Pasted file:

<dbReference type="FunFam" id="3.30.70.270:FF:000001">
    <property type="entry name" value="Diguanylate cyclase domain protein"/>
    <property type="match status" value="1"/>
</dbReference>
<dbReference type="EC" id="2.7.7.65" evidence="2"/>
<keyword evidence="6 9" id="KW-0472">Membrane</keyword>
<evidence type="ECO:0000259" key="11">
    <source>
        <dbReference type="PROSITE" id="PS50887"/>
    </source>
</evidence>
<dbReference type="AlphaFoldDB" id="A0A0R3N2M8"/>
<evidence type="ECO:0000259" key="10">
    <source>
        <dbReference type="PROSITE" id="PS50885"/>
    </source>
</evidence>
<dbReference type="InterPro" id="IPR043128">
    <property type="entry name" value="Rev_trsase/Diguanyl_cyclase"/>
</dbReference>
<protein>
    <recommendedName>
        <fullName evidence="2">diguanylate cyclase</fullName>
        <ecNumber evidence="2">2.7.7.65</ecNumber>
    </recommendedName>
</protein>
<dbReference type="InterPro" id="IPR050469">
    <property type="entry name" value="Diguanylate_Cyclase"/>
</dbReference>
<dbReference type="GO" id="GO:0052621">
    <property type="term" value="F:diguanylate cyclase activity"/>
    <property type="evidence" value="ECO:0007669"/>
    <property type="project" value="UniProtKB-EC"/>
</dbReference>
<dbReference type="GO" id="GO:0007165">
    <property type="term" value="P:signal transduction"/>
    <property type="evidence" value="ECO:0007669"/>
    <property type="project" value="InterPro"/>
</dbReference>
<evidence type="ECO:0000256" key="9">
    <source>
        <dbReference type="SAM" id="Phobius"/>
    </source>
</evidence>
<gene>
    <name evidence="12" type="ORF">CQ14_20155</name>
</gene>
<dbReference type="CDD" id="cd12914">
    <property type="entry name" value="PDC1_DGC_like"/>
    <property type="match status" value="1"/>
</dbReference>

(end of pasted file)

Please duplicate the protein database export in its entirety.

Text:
<dbReference type="FunFam" id="3.30.70.270:FF:000001">
    <property type="entry name" value="Diguanylate cyclase domain protein"/>
    <property type="match status" value="1"/>
</dbReference>
<dbReference type="EC" id="2.7.7.65" evidence="2"/>
<keyword evidence="6 9" id="KW-0472">Membrane</keyword>
<evidence type="ECO:0000259" key="11">
    <source>
        <dbReference type="PROSITE" id="PS50887"/>
    </source>
</evidence>
<dbReference type="AlphaFoldDB" id="A0A0R3N2M8"/>
<evidence type="ECO:0000259" key="10">
    <source>
        <dbReference type="PROSITE" id="PS50885"/>
    </source>
</evidence>
<dbReference type="InterPro" id="IPR043128">
    <property type="entry name" value="Rev_trsase/Diguanyl_cyclase"/>
</dbReference>
<protein>
    <recommendedName>
        <fullName evidence="2">diguanylate cyclase</fullName>
        <ecNumber evidence="2">2.7.7.65</ecNumber>
    </recommendedName>
</protein>
<dbReference type="InterPro" id="IPR050469">
    <property type="entry name" value="Diguanylate_Cyclase"/>
</dbReference>
<dbReference type="GO" id="GO:0052621">
    <property type="term" value="F:diguanylate cyclase activity"/>
    <property type="evidence" value="ECO:0007669"/>
    <property type="project" value="UniProtKB-EC"/>
</dbReference>
<dbReference type="GO" id="GO:0007165">
    <property type="term" value="P:signal transduction"/>
    <property type="evidence" value="ECO:0007669"/>
    <property type="project" value="InterPro"/>
</dbReference>
<evidence type="ECO:0000256" key="9">
    <source>
        <dbReference type="SAM" id="Phobius"/>
    </source>
</evidence>
<gene>
    <name evidence="12" type="ORF">CQ14_20155</name>
</gene>
<dbReference type="CDD" id="cd12914">
    <property type="entry name" value="PDC1_DGC_like"/>
    <property type="match status" value="1"/>
</dbReference>